Rudolph the Red Nosed Reindeer (1948) Max Fleischer Studios & Jam Handy Productions

While Rankin-Bass gets all the love for their classic 1964 stop motion version of “Rudolph the Red Nosed Reindeer“, the above featured animated short by Max Fleischer Studios was actually the first telling of the original story as written by Robert May in 1939.

May, a 34 year-old copywriter for the Chicago based department store Montgomery Ward’s, was assigned to create a property in-house that could be developed into a promotional giveaway intended to boost Ward’s 1939 Christmas sales.

At first May pitched his story ideas to his five year-old daughter Barbara and within a week delivered a rough draft of a Christmas story with rhyming couplets modeled after Clement C. Moore’s “A Visit from St. Nicholas”.

Initially Ward’s publicity department decided to pass on the story. The feeling was that the imagery of a “red nose” was associated with drunkeness, rendering May’s Christmas pitch inappropriate for children.

Denver Gillen, “Rudolph the Red Nosed
Reindeer ” by Robert May

It wasn’t until Denver Gillen, an illustrator in the company’s art department, produced some initial concept drawings that anyone realized how endearing a character like Rudolph could actually be.

Gillen’s illustrations were so cute that the publicity department came to the conclusion that there was no way people would think of Rudolph as a drunkard and the story was approved for production.

On September 1, 1939, Montgomery Ward’s retail sales department announced the Rudolph book internally to all store managers with the following: “We believe that an exclusive story like this aggressively advertised in our newspaper ads and circulars… can bring every store an incalculable mount of publicity… and, far more important, a tremendous amount of Christmas traffic”.

They were right.

That year 2,365,016 copies of “Rudolph the Red-Nosed Reindeer” were given away. At the time, a production run of a mere 50,000 copies could make a book a best-seller. This overwhelming success garnered the property the “largest first edition yet recorded” by the press.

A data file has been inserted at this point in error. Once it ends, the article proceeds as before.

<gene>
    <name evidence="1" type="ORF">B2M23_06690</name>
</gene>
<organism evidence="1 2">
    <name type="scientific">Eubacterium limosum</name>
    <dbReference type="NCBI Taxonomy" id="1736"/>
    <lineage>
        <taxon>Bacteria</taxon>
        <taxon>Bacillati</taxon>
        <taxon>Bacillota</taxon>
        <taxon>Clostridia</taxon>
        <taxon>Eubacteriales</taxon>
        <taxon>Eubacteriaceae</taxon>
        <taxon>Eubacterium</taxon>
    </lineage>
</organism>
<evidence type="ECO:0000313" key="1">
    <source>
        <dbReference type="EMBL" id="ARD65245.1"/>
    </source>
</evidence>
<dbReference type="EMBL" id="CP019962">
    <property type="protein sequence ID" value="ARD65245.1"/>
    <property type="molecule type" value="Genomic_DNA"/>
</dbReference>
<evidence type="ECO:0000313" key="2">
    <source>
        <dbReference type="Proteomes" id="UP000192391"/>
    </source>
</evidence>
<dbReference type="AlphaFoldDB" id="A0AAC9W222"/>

In 1948, Max Fleischer, acting as Head of the Animation Department for the Detroit-based industrial film company Jam Handy Productions, supervised the first animated adaptation of “Rudolph the Red Nosed Reindeer”. It is this version that is more faithful to May’s original story and Gillen’s illustrations.  It’s worth noting that unlike most Rudolph products, this cartoon has fallen out of copyright, and is now available in the public domain.

An Update on Leonard Knight, Creator of Salvation Mountain

View on Google Maps Street View


This past Easter I went to visit Leonard Knight, 80, the creator of “Salvation Mountain” an on-going art installation near Slab City in the Salton Sea, California. Just last week, Knight was hospitalized. According to reports, he was suffering from cognitive issues. He was placed in observation for 72 hours and then subsequently released to a long-term care facility with a diagnosis of dementia.

Salvation Mountain is significant not only as a major American folk art installation but also because of Leonard’s heartfelt and simple message that God is love. He spent over thirty years building the mountain to convey that message and during that time he personally told each and every visitor the same thing.

If Leonard’s friendship, art or message has touched your life, won’t you take a moment to send him a note of gratitude, love and support?  You can send him a card or letter to:

Leonard Knight c/o
Eldorado Care Center
510 E. Washington

El Cajon, CA 92020